“What’s in there?” “Only what you take with you.”
In the year is 2045, the greatest economic resource is an online virtual world called the Oasis, where everyone wants to be and can be whatever they want. Its creator, Halliday (Mark Rylance), died five years earlier, leaving a quest for three keys to an Easter egg prize: executive control of the Oasis itself. With only a handful of stragglers and the IOI corporation still participating in the daily race through New York City to win the first key, Parzival (Tye Sheridan) at last figures out how to beat the unbeatable race with the help of Art3mis (Olivia Cooke). As the first of many players start filling up the long-empty leaderboard, corporate bad guy Sorrento (Ben Mendelsohn) turns his attention to his new opponent… in both the digital world and the real.
Since being announced with Steven Spielberg directing, Ready Player One has been the subject of both online speculation as well polarization, with people both loving or outright hating the book. While too engrossed in 1980s pop-culture nostalgia to be properly called Young Adult fair, it isn’t too difficult to imagine a future like this. The biggest complaints are where the book and the film deviate, reportedly padding the shooting script with pop references to fill the screen and keep the story points accessible (read: dumbed down). With a clear head and not having read the book, how does Ready Player One measure up?
When it comes to the (Nineteen) Eighties, it’s impossible not to include Steven Spielberg in the short list of directors that infected our collective movie consciousness at the time, from E.T. the Extra-Terrestrial to Indiana Jones, but Ready Player One covers far more, from Star Trek to Gundam and even horror icons like Jason and Chucky. It’s a mish-mash of pop glee exploding across a 3D movie screen like a re-imagined Tron without trademarks or copyrights. Who needs a light cycle when you can have Kaneda’s bike from Akira? If you can squint past the dazzle, there’s a solid if predictable story beneath with the right feels and morals. More high nostalgia than high art, it is what it wants to be: an on-screen feel-good easily digestible celebration of beloved fandoms.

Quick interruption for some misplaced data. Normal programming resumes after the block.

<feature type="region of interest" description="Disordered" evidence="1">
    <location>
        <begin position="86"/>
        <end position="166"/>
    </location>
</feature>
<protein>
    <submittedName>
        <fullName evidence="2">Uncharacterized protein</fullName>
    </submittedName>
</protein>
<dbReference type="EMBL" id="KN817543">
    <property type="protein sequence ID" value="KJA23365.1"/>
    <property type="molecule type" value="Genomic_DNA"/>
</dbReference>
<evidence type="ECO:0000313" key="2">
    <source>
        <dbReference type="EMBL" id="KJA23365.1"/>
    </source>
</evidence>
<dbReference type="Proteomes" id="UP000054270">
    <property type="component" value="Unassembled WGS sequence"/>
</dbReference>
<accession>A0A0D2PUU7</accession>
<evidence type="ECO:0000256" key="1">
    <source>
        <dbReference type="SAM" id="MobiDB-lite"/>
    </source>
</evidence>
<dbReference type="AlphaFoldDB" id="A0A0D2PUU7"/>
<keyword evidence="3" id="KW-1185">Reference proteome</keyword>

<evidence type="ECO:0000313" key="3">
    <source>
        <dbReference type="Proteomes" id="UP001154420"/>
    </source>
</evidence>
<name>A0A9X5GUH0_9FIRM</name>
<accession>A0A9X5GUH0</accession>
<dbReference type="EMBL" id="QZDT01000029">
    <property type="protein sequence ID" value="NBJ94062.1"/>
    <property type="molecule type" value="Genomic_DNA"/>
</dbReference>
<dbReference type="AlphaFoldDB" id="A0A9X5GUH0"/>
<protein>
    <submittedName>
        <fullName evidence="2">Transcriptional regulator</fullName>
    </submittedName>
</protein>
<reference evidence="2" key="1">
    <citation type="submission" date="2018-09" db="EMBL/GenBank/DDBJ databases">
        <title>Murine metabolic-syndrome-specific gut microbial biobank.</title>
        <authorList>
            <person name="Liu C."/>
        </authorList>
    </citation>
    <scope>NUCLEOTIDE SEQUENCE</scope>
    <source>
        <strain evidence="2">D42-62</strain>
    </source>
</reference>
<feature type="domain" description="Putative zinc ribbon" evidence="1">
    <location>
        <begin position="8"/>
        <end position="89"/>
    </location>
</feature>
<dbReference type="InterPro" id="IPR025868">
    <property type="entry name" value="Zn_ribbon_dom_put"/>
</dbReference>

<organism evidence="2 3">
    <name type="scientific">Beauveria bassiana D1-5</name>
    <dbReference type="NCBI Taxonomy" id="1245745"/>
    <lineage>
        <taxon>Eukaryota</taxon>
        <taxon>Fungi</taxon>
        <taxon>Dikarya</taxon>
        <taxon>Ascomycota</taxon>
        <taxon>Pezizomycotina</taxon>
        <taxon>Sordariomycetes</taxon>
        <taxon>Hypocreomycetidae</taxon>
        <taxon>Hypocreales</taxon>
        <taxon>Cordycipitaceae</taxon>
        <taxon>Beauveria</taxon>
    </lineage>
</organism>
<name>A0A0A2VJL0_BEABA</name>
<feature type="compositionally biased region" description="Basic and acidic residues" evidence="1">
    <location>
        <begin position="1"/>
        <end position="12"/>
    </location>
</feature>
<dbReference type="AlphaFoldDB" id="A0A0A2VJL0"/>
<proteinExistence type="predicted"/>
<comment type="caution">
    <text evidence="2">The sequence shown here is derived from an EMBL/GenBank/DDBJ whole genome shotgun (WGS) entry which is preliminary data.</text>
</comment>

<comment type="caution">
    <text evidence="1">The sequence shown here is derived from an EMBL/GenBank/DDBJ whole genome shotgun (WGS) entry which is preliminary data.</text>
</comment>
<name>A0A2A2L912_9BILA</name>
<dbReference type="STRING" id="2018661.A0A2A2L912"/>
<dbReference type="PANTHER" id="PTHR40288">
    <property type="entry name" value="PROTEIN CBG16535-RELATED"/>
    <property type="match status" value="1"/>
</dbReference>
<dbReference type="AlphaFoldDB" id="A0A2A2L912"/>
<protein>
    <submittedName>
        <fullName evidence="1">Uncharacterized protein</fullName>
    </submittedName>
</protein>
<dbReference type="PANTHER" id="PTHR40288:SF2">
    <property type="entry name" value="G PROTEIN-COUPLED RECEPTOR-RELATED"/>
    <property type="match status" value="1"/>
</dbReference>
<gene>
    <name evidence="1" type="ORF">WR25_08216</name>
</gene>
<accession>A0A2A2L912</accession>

Aside from reportedly huge departures from the best-selling book, it may be too much reference, or perhaps it was intended for people to watch it over and over to catch every little nuance, costume piece, and money-shot callback. Even if you don’t know what everything is, it’s pretty to look at but doesn’t try to rise above a video game level of realism; don’t expect cutting-edge imagery while the story is reminding everyone they’re in the game — yeah, there’s a plot point hidden in that. The rest is homage to some a few interesting movie choices, including a wonderful re-imaginging of Stanley Kubrick’s The Shining and how that could go much more wrong than ol’ Jack ever wished for.
As a late-March release reaching for a few bucks between Black Panther and Avengers: Infinity War, this is a good excuse to waste a few hours on a weekend. If you remember when Spielberg announced his movies were skewing more toward something for families and away from thrillers like “Duel,” this is like that; on the heels Lincoln and The Post, maybe this was an apology for The BFG… or perhaps more of the same. Your mileage may vary.
Three skull recommendation out of four